Taiko 0 to 0 K, Taiko PSP DX, Taiko 3DS 1, 2, Taiko +
 190
 none
 fozeop


Ok, where do I start with this one... Kamen Rider songs have always played quite a big role on Taiko as an evergreen franchise. Like Precure and Doraemon and Naruto, among others, Kamen Rider periodically has its songs included in Taiko's songlist. However, like many other long-running anime series, there aren't many noteworthy points when they are actually played in Taiko, therefore the lack of a space in Song Series for them. However, they will be covered in Song of the Week, and our Kamen Rider features begins with this one.

The Kamen Rider legacy in Japan began as a weekly live-action series of the same name, based on a story written by Shotaro Ishinomori (石ノ森章太郎). In this 1971-1973 series, the world is plagued by a threatening terrorist organization named Shocker, whose army is mainly mutant cyborgs. To expand their army, Shocker captures and brainwashes people to turn them into even more mutant cyborgs, by using their bodies as vessels. One of their victims, named Takeshi Hongo, escaped right before the final brainwashing process and decided to fight off Shocker's minions as the altered human (改造人間 kaizō ningen) superhero Kamen Rider, whose body is based on a grasshopper.

The huge popularity of the live-action Kamen Rider series lead to a near-infinite barrage of sequels and TV serializations which are still in progress today, with a truckload of movie/TV specials supporting each series. In every Kamen Rider series, the main character usually follows the same superhero formula: the Kamen Rider has its own motorcycle, its costume is related to the insect world and it's (almost) always triggered by a special belt, much like the transformation devices used in the Power Rangers series.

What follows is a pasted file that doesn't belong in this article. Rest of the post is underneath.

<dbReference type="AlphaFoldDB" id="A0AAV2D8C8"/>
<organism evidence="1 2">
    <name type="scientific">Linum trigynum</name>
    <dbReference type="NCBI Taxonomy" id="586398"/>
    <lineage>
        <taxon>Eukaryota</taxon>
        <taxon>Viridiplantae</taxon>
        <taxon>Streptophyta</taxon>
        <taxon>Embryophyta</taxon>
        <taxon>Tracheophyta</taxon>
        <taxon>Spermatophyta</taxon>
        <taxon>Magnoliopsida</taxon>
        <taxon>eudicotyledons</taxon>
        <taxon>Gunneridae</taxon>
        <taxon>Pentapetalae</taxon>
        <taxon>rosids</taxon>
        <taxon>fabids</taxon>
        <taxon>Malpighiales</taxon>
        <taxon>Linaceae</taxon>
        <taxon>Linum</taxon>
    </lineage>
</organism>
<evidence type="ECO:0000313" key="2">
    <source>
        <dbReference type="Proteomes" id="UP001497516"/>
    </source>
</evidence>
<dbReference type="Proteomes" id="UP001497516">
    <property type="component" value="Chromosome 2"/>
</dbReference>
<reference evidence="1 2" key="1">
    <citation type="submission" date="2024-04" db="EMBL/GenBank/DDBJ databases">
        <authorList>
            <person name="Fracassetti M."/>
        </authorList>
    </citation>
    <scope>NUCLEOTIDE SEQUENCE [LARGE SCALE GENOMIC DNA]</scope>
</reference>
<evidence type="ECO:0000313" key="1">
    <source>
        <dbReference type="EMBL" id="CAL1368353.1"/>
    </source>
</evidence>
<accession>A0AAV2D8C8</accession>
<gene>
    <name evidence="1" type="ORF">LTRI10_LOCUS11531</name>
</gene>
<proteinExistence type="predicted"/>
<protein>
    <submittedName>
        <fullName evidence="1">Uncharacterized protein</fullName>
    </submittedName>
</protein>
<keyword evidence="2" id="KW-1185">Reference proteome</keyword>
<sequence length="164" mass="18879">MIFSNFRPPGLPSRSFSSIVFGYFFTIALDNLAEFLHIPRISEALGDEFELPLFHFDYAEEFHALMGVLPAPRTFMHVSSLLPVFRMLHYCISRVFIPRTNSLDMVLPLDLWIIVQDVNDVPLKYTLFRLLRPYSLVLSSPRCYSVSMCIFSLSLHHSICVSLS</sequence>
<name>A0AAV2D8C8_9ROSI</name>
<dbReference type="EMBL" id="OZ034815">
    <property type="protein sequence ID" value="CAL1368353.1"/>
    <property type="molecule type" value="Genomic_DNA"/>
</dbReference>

Composed and sung by Anna Tsuchiya (土屋アンナ), Switch On! is the opening theme of Kamen Rider Forze, the 23rd TV series in the franchise (despite the obvious 'Four' in the title). Compared to the average trend of the Kamen Rider songs on Taiko, this one is the most inconsistent; it has the highest basic BPM of all (so far) but yet it's the easiest of the lot, thanks to a very loose chart with no clusters. Its capitalization also changed, from the allcaps title on Taiko 0 and 3DS (SWITCH ON!) to the actual one, after an arcade firmware update, and on PSP DX as a downloadable song.

  Switch On! Kamen Rider Fourze
Version
All


x9 (454)
 Taiko 0.5 to 0 K, Taiko 3DS 2, Taiko +
 190
 none
 ???


During the Katsu-Don generation, Switch On! received a large upgrade via this Ura Oni. After Mori no Kuma-san's ridiculously high rating gap between Oni and its Ura, this modern song gains six more stars with more aggressive cluster sequences befitting its high BPM, and is a milder version of even harder songs on Taiko (eg. Venomous). Sure, it's one of the 9* challenges with the lowest note count ever, but its speed and note density still makes it worthy of the rating.

1 comment:

  1. =D I'm so happy that my request was used for the SOTW!

    ReplyDelete